In the last several years, metal–organic frameworks (MOFs) have attracted research attention. 34 Highly crystalline and highly porous MOFs are compounds composed of organic linkers an metal ions to fabricate 1D, 2D, or 3D structures. The organic linker structure arrangement controls the fabrication of the porous structure and augments the specific surface area. 34–37 MOFs possess improved potential compared with other sensors for various applications, such as gas storage/ adsorption; 38 catalysis, 39 platforms for nanomaterials, 40 and luminescence.

41 Furthermore, nanomaterial platforms of inorganic-organic frameworks, which are loaded with optical and fluorescent probes, in designing of chemosensors can be utilized for detecting toxicant in different water sources. 42

In the present work, the branching molecular architectures (BMAs) showed potential applications in colorant tracking and biocompatible cyanide monitoring of ultra-trace concentrations (up to 88 parts per trillion [ppt]) of toxic CN? ions in living cells, i.e., HeLa cells, in the order of seconds. We investigated structural morphology and the stability, of wrapping-colorant buildings and their potential as selective platforms for accommodating dendritic colorant (branch) aggregates (L1).

The thin-layered coating films of colorant aggregates (branch) around and within the molecular building voids of inorganic–organic framework carriers allowed for the hierarchical engineering of BMAs and afforded continuous monitoring of toxic CN? ions in living cells (Scheme 1). For monitoring and visualization of CN? ions in living cells, our results investigated the superior performance of our tailored BMAs. Furthermore, our finding provided a cutoff evidence for the biocompatibility and low cytotoxicity of BMAs during the continuous monitoring and exposure to HeLa cells. Moreover, our result provided a new direction in the application of organic–inorganic framework carriers to environmental and biological sample analyses.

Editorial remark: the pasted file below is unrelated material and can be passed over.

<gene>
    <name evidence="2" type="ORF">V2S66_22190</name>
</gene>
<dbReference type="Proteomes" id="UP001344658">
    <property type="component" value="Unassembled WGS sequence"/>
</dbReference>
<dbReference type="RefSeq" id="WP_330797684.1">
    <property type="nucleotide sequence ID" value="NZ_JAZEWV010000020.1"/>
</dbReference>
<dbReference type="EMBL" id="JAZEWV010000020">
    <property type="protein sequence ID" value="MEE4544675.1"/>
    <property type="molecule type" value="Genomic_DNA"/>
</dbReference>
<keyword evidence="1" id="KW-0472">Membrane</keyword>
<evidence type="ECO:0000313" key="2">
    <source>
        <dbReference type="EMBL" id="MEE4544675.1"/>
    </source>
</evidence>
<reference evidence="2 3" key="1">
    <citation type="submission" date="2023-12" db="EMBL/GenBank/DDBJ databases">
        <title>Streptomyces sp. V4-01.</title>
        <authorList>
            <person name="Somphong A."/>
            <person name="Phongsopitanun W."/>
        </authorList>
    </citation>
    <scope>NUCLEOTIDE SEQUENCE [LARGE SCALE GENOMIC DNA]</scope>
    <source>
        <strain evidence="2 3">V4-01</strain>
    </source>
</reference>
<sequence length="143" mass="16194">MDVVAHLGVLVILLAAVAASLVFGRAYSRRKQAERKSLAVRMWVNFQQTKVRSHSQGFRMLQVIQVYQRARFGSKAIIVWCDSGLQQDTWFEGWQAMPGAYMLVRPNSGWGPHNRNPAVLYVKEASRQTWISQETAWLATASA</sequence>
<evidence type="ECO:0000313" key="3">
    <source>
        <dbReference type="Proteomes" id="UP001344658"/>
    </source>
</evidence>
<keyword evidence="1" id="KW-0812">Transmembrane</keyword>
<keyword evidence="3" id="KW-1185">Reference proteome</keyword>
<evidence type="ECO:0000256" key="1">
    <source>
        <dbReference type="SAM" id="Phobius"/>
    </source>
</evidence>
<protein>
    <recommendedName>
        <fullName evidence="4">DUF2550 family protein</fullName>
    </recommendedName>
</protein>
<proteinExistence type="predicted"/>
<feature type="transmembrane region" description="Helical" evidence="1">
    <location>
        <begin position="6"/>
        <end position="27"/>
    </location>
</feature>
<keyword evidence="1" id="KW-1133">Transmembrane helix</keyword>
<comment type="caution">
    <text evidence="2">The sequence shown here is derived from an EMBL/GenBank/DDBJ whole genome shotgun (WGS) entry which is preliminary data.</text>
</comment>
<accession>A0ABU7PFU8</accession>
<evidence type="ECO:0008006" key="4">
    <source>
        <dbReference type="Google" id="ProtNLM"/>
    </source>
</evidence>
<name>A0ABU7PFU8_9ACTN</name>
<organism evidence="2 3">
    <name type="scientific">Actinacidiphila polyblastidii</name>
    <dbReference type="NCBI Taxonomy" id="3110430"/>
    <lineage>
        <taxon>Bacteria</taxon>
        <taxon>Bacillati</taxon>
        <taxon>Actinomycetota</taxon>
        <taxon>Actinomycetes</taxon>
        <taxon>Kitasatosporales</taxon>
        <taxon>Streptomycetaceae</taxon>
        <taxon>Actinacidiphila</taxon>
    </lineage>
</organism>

Experimental Section

Fabrication design of branching molecular architectures (BMA)

A simple one-pot solvothermal approach was performed to fabricate supermicropores Al-based metal-organic frameworks using water and N, N-dimethylformamide (DMF) as mixed solvent. The Al(NO3)3. 9H2O (0.51 g), 2-amino terephthalic acid (0.56 g) were dissolved in the mixed solvent and stirred for only 5 minutes. Under static conditions, the reactants were transferred to a Teflon-lined autoclave and heated for 24 h at 160?C. The obtained white powder was filtered and washed with mixed solvent.

To get ride off the excess of organic linker trapped within the micropores, the fabricated Al-MOFs were stimulated in boiling methanol overnight and kept for 24 h at 80?C. The branching molecular architectures (BMA) were constructed via a direct immobilization method process. The 500 mg of Al-MOFs were added to ethanolic solution of the L1 receptor (10 mg) with stirring at room temperature till saturation. At ambient temperature, the solvent is removed gently, leading to change in the carrier color from white to pale yellow which shows that the direct stacking of L1 receptor into the microporous surface of the Al-MOFs.

The decoration process repeated for several times to confirm the filling of microporous surface of Al-MOFs and adsorption capacity reached the equilibrium. The BMA was washed with Milli Q water until no elution of receptor color was detected and dried to 60oC for 12h. The Field emission scanning electron microscopy (FE-SEM), scanning transmission electron microscopy (FESEM), N2 adsorption-desorption isotherms and Small- and wide-angle powder X-ray diffraction (SAXRD, and WAXRD, respectively) (see supporting information) were used to characterize the structural and surface morphology of the microporous (BMA) structures.

Cell culture and in vitro study